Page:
High Precision Temperature Sensor - TMP117 (Qwiic)

This design has gone red! Checkout the official SparkFun red board here.

The TMP117AIDRVT is a high precision temperature sensor equipped with an I2C interface. It outputs temperature readings with high precision of +/- 0.1°C across the temperature range of -20°C to +50°Cs with no calibration. The sensors maximum range is from -55°C to 150°C. It also has a very low power consumption which minimizes the impact of self-heating on measurement accuracy. The sensor operates from 1.8V to 5.5V.

The sensor also includes programmable temperature limits, and digital offset for system correction. The TMP117 sensor is medical grade, meeting ASTM E1112 and ISO 80601-2-56 with NIST traceability.

While the TMP102 is capable of reading temperatures to a resolution of 0.0625°C and is accurate up to 0.5°C, the TMP117 is not only more precise but has a 16-bit resolution of .0078°C.

We've written an Arduino library to help you get started quickly. You can download the library through the Arduino library manager by searching 'SparkFun TMP117' or you can get the GitHub repo as a .zip file and install the library from there.

This board is one of our many Qwiic compatible boards! Simply plug and go. No soldering, no figuring out which is SDA or SCL, and no voltage regulation or translation required!

We do not plan to regularly produce SparkX products so get them while they’re hot!

NOTE: The I2C address of the TMP117 is 0x48 and is jumper selectable to 0x49, 0x4A, 0x4B. A multiplexer/Mux is required to communicate to multiple TMP117 sensors on a single bus. If you need to use more than one TMP117 sensor consider using the Qwiic Mux Breakout.

Experimental Product: SparkX products are rapidly produced to bring you the most cutting edge technology as it becomes available. These products are tested but come with no guarantees. Live technical support is not available for SparkX products. Head on over to our forum for support or to ask a question.
  • Schematic
  • Eagle Files
  • Datasheet (TMP117)
  • Library Repo - Arduino Library can be obtained through the Arduino library manager by searching 'SparkFun TMP117'. Example sketches are included in the library to get you up and running quickly!
  • Please visit the GitHub product repo for the latest hardware designs.

High Precision Temperature Sensor - TMP117 (Qwiic) Product Help and Resources

Qwiic TMP117 High Precision Digital Temperature Sensor Hookup Guide

November 14, 2019

Add a high precision, digital temperature sensor to your projects using the TMP117 over the I2C!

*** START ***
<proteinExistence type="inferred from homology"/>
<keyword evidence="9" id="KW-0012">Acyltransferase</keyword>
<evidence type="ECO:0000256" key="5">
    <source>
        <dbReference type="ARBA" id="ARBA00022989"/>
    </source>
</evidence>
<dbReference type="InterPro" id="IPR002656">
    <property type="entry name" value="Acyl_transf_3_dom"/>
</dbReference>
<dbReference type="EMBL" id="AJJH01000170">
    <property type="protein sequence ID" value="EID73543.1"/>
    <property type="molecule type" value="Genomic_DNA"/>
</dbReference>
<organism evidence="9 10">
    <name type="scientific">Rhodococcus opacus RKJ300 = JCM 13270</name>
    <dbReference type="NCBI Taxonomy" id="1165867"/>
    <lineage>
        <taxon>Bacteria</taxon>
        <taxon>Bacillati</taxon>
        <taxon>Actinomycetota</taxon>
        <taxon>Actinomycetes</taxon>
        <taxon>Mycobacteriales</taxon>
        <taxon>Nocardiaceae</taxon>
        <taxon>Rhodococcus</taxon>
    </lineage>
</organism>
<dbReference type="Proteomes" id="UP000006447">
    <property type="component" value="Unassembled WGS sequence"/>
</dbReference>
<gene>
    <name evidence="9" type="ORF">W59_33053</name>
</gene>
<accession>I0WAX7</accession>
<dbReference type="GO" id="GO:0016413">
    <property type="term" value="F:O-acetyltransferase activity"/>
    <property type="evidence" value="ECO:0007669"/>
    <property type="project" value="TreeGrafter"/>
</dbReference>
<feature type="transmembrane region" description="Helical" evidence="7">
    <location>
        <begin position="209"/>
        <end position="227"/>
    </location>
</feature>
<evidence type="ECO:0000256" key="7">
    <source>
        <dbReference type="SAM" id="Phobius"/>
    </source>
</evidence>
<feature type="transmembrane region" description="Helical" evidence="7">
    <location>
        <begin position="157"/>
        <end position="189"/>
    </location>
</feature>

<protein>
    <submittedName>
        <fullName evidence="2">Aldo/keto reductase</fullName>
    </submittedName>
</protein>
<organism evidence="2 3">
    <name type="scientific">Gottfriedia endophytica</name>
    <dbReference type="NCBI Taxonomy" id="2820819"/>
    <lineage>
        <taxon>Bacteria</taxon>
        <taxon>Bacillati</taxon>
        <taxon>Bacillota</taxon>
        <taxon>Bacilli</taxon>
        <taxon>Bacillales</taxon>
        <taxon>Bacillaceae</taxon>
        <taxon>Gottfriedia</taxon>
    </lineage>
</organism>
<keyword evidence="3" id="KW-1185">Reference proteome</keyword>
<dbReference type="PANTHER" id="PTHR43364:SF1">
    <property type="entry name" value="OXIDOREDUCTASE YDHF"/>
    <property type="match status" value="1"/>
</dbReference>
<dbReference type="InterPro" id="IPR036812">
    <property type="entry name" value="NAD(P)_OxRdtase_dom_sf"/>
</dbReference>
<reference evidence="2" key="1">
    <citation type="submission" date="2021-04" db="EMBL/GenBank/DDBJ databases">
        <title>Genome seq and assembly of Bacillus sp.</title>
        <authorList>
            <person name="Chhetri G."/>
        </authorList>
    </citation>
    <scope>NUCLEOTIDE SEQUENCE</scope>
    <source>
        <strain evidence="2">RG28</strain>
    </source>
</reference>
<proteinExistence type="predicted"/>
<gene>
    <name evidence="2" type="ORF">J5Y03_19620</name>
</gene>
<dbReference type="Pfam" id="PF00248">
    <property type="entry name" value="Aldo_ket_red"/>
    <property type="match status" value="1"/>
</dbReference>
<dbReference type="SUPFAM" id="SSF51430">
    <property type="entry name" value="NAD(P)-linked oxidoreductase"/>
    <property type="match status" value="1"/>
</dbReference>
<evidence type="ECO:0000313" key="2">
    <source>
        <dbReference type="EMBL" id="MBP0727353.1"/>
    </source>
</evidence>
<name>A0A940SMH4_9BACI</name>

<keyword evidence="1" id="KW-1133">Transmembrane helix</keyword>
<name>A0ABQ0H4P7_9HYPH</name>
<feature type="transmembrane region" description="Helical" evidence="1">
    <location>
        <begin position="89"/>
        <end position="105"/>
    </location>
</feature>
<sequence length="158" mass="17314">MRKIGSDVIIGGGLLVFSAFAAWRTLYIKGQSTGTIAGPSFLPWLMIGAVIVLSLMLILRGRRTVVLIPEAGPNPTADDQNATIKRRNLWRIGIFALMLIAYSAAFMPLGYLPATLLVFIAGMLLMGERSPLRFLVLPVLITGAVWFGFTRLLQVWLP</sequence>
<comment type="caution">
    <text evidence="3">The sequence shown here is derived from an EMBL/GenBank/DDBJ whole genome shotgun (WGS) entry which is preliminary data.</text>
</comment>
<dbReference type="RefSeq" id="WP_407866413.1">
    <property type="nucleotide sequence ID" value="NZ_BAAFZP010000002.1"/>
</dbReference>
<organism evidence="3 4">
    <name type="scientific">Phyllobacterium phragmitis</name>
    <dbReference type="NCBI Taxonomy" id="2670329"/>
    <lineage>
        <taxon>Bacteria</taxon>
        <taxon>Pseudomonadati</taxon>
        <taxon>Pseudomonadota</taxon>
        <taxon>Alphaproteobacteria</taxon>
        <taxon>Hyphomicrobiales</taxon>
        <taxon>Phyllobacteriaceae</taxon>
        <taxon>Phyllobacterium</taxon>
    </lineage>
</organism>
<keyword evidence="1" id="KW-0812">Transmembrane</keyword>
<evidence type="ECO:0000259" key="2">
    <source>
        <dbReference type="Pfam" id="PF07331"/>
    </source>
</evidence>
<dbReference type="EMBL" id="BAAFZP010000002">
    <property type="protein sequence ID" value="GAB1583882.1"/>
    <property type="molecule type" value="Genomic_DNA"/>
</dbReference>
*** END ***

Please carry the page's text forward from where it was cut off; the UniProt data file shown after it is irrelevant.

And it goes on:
Looking for answers to technical questions?

We welcome your comments and suggestions below. However, if you are looking for solutions to technical questions please see our Technical Assistance page.

  • Member #1262119 / about 3 years ago / 1

    This thing is pretty cool, but the basic readings example had some problems compiling.. Tied this to the microOLED and a Blackboard via QWIIC connectors (big fan of that idea), took a bit of screwing around with the code, but was able to get a nice realtime readout in both F and C. I am a beginner to this environment so if this is common sense to someone with some experience I apologize but figured it might save others a little hair pulling.

    I was getting the error below compiling the examples in the web editor, switched to the IDE and it went away, " /home/builder/opt/libraries/latest/sparkfun_high_precision_temperature_sensor_tmp117_qwiic_1_0_0/src/SparkFun_TMP117.cpp:36:39: fatal error: Sparkfun_TMP117_Registers.h: No such file or directory

    I also got errors about some invalid conversion, commented out the section that says it is for development only and those went away..

    The compiler also didn't like lines below, but i ended up just removing them anyway since i was printing to an OLED - just leaving the float sensor.read statements and printing tempF and tempC in a loop worked fine.

    Serial.print("Temperature in Fahrenheit: %d", sensor.readTempF());

    • santaimpersonator / about 3 years ago / 2

      Glad to hear that you were able to get everything working. A couple of tips on the Arduino development environment (since you are new):

      • I personally avoid using the web editor. I know it is convenient, but from previous experiences, I have found that it usually has issues once you start using non-Arduino (branded) hardware and libraries. Also, most of the libraries also tend to be out-of-date or missing, unlike the IDE.
      • As far as the Arduino IDE concerned, I prefer to stick to more stable releases that have been out for a while (like 1.8.5). If you look at the release history, you will notice that Arduino will push a bunch of new releases back to back, those are usually due to major bugs. Perfect examples are the compiler issues that were in 1.8.6 and 1.8.7.

  • Member #498156 / about 3 years ago / 1

    Precision is repeatability between readings, accuracy is closeness of mean of readings to correct value, and resolution is smallest measurable change. The data sheet calls this is a high-accuracy temperature sensor. It is also high precision and resolution, but since most of us do not have access to a NIST traceable temperature chamber (to convert precision to accuracy via calibration), the high accuracy is probably the most important feature. Anyway, my point is the vendor calls it a high accuracy sensor, you call it high precision, and the words have different meanings.


    • santaimpersonator / about 3 years ago / 1

      Thanks, I'll let the SparkX team know. I am not sure, but I think that might have been from the description (Section 3 in the datasheet):

      "The TMP117is a high-precision digital temperature sensor."

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